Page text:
- Statutory Holiday [Wettelijke vakantiedagen]
By law, the minimum number of holiday days to which employees are entitled each year is four times the number of working days a week. In the case of a full-time employment, the employee is entitled to a minimum of 20 holidays per year (4 x 5 working days a week).
- Non-Statutory Holidays [Bovenwettelijke vakantiedagen]
The Non-Statutory Holidays are additional holiday days on top of the Statutory Holidays and are often described in the Employee Handbook or if applicable in the Collective Labour Agreement. The Non-Statutory Holidays vary per type of industry in the Netherlands market. On average the Non-Statutory Holidays in the Netherlands is 5.
This means that the total Holidays fo employees are 25 days (20 statutory days + 5 Non statutory days) per year based on a full time-employment.
The holiday year runs from 1 January to 31 December. If an Employee starts or finishes the employment part way through the holiday year, the holiday entitlement during that year shall be calculated on a pro rata basis.
In addition to these days described above, there are also Public Holidays. Please refer to the Collective Labour Agreement or the company regulations to find out if the company is closed during any of these events.
Public Holidays Netherlands
- New Year’s Day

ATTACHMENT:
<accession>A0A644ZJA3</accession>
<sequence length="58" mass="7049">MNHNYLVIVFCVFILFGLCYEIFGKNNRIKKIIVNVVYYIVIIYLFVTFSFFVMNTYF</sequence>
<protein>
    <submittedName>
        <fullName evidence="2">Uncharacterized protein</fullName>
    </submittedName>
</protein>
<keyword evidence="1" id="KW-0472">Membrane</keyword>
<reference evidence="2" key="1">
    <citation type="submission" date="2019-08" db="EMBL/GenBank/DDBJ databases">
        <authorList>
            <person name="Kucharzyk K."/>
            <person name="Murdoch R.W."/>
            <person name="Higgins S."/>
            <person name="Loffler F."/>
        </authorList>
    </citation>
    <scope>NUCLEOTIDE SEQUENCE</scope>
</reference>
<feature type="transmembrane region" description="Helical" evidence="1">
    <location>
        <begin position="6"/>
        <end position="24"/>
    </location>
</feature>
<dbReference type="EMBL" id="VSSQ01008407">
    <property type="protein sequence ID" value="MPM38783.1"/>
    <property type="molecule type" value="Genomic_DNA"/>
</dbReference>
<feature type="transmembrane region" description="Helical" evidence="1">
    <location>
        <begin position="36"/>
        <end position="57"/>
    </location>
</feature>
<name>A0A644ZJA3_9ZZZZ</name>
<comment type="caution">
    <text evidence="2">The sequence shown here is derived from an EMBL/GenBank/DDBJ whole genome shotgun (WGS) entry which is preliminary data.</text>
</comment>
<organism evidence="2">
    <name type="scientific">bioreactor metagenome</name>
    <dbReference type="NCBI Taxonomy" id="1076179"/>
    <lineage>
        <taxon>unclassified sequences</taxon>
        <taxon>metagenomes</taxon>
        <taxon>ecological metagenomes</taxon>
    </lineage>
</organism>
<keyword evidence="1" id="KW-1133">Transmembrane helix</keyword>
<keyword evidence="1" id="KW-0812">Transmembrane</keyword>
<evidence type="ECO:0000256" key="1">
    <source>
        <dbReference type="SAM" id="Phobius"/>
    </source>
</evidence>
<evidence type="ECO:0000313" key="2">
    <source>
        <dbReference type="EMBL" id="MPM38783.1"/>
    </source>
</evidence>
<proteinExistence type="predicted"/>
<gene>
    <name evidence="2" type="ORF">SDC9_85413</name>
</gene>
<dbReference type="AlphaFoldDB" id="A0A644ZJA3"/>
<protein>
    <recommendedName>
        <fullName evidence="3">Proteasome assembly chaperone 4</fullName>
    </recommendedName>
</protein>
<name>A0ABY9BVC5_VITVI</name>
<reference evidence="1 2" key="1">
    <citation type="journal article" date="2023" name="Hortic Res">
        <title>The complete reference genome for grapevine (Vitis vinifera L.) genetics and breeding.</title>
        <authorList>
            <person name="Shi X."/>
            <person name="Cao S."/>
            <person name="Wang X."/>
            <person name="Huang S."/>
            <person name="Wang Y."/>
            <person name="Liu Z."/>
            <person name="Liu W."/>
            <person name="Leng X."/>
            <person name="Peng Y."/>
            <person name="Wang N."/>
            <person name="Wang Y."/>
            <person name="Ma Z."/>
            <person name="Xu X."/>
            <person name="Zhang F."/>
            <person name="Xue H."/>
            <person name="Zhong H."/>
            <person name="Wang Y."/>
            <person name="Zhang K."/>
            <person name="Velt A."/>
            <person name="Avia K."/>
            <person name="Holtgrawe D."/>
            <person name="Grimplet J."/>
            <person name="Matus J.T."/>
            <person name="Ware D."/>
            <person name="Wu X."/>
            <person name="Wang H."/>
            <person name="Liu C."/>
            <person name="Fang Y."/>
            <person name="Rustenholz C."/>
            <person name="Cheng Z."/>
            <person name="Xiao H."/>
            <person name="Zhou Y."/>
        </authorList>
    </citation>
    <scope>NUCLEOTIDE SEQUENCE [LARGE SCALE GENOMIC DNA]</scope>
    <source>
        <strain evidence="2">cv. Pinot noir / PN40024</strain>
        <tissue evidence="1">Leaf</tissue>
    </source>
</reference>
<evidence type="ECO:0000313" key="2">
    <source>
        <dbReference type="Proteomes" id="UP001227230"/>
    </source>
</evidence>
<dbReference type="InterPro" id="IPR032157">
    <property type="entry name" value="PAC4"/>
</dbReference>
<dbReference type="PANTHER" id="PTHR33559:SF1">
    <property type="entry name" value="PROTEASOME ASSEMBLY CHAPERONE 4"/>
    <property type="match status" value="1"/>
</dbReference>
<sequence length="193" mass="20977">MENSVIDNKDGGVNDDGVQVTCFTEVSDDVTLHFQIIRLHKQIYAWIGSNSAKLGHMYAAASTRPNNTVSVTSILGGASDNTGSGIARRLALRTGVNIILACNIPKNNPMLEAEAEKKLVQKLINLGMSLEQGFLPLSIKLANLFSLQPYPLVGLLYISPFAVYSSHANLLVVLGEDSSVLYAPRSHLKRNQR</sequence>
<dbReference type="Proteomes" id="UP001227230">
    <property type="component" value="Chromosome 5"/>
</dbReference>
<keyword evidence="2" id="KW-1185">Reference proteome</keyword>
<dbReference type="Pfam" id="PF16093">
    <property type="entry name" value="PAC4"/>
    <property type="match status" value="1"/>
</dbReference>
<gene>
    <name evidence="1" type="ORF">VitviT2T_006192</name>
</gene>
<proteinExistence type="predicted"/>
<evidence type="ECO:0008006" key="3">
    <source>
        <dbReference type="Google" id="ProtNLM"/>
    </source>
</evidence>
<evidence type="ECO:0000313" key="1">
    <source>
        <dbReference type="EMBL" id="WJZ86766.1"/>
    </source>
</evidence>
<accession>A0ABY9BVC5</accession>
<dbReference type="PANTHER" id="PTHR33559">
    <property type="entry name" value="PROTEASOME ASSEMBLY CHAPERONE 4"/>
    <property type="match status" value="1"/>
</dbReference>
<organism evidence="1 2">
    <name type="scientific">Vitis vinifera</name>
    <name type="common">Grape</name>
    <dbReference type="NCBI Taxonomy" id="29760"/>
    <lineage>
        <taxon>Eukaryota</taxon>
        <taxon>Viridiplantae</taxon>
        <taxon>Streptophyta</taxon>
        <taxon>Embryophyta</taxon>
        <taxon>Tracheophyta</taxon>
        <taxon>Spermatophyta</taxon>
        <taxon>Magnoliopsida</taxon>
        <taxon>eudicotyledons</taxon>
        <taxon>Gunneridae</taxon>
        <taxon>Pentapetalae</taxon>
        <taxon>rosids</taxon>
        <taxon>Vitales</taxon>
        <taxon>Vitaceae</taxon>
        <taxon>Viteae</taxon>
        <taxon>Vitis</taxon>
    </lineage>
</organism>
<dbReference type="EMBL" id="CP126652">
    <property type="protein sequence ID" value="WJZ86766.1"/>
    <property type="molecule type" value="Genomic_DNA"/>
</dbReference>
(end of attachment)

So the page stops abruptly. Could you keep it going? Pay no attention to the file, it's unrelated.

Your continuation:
- Easter Sunday
- Easter Monday
- Ascension Day
- Whit Monday
- King’s Day (27 April)
- Christmas Day (25 December)
- Boxing Day (26 December)
On the company’s decision:
- Liberation Day (5 May) is a public holiday. It is common practise to have this day off once every five years (e.g. 2020, 2025, 2030 etc.) but the company could decide to diverge and agree to set this day each year as day off.
- Good Fridays a not an official public holiday, though most schools are closed. Some public offices are closed. And on company’s decisions this days could be apply as a day off.
8% Holiday Allowance
In addition to the Holidays, all employees are eligible to the 8% Holiday Allowance. Please find more information on the Compensation page.
Leaves of Absence
Leaves of Absence is regulated under the Work and Care Act [Wet Arbeid en Zorg] hereinafter referred to as: the WAZO. This Act defines the right to leave and the right to payment. An overview of the statutory Leaves of Absence arrangements is set out below:
- Pregnancy and maternity Leave
- Paternity Leave / Partner Leave
- Parental Leave
- Calamity Leave / Emergency Leave
- Short-term Care Leave
- Long-term Care Leave (for example Informal Care Leave in Dutch Mantelzorg)
- Adoption Leave
- Unpaid Leave
- Sick Leave
For more details regarding Sickness Absence which is described in the Permanent Incapacity Benefit (Restrictions) Act (Wvp), please visit the Sickness Absence page. We have provided a summary of activities and responsibilities for Employee and Employer.
Besides Leaves of Absence regulated under the WAZO there are more leave types: Special Leave. Special Leave is not based on law, but on general country specific common practice. Examples of Special Leave are:
- Leave for relocation.
- Leave for wedding of Employee, parents and inlaws.
- Leave for exams, study.
- Bereavement leave.
Per type of Special Leave, the amount of leave days can be established based on the company regulations.